Student Ambassadors at work
The FGCU Library’s welcome event is held annually during FGCU’s Weeks of Welcome. Each year we create a themed scavenger hunt. Past themes include Pirates, Willy Wonka, Clue (based on the board game) and Travel (based on the TV show The Amazing Race). We greet students at the main entrance and give them a guide. At each stop, they receive information and get their guide stamped. The stops include the computer lab’s help desk, the reference desk, the stacks, the circulation desk, study rooms, and the archives and special collections. When the students have all six stamps, they turn in their guide and spin the prize wheel. This fun-filled event introduces new students to the subject librarians and our many services.
The library’s travel-themed welcome event
FGCU faculty guide students in conducting research, both inside and outside the classroom, that contributes to the local community, shapes policy within Florida, sets trends on the national landscape, and begins dialogues all over the world. Subject librarians have also assisted students with their research. Sponsored by the Office of Research and Graduate Studies, Research Day is a yearly event where students give oral presentations and present posters about their research. This has allowed subject librarians to form relationships with students and expanded their roles, including serving as judges for these poster sessions. The awards include the Dean’s Award by college for best graduate poster and best undergraduate poster and the Distinguished University Research Awards for the best graduate poster, undergraduate poster and oral presentation.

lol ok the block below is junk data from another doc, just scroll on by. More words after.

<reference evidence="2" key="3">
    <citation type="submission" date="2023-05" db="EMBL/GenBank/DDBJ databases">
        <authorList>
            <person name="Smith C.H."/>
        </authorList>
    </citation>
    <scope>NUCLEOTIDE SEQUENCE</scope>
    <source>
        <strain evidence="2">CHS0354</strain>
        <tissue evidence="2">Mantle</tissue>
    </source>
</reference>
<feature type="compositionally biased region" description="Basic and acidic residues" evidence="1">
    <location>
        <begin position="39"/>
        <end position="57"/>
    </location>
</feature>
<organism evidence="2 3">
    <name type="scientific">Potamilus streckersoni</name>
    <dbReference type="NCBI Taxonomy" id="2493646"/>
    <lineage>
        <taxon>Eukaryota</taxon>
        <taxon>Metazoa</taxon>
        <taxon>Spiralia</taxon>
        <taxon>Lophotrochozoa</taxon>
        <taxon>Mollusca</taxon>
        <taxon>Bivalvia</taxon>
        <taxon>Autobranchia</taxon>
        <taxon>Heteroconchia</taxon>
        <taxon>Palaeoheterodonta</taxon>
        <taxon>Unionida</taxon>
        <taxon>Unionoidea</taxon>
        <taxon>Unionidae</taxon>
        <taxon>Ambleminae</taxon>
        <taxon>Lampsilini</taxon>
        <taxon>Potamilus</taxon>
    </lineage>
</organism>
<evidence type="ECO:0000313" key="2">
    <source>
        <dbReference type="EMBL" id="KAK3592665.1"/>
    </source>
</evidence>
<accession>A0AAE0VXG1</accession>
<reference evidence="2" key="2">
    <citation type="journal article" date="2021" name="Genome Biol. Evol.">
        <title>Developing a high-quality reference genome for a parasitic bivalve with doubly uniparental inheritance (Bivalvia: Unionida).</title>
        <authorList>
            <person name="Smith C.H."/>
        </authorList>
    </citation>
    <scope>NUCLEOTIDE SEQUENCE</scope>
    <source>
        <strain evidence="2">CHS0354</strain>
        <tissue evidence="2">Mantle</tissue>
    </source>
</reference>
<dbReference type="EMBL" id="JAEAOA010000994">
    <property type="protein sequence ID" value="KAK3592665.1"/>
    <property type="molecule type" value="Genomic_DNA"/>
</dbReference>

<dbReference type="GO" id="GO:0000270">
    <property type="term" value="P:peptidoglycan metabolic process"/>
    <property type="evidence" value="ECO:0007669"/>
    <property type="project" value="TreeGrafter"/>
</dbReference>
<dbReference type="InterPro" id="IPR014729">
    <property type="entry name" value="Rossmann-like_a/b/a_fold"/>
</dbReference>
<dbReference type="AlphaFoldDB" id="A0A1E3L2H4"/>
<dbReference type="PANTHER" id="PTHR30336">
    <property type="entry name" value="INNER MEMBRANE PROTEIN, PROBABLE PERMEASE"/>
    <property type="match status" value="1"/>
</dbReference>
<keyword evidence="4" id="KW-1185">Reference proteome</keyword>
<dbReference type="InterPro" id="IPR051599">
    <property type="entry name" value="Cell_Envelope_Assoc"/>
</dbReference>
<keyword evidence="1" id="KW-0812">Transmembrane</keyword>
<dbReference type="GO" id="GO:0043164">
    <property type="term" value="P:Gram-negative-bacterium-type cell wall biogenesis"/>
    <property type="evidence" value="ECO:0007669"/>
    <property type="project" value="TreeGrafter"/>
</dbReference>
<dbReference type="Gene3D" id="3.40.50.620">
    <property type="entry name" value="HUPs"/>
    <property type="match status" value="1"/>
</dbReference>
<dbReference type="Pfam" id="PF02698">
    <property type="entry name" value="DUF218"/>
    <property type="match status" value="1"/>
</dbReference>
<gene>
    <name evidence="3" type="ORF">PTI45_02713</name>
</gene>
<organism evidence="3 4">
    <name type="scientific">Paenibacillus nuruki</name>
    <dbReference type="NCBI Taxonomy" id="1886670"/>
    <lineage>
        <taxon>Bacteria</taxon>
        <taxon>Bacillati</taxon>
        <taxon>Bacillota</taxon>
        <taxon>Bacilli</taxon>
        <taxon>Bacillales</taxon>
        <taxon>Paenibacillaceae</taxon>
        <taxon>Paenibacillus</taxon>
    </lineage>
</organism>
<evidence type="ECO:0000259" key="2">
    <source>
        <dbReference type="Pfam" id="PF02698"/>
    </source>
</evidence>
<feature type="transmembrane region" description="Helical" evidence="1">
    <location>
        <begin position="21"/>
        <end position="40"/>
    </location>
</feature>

Research Day with library judge
The library’s student engagement committee plans student-oriented activities such as the Library Escape Room, NaNoWriMo (National Novel Writing Month) Write-In, and Blind Date with a Book. While these activities may not directly relate to student research, they do encourage students to view the library as more than a quiet place to study or find a book. In addition, the outreach committee sponsors Move-In Day. At this annual fall event, librarians and library staff help students move into the resident halls by providing directions, water and a helping hand. It always helps to have family support when encouraging students to use the library.
Blind Date with a Book and Library Escape Room events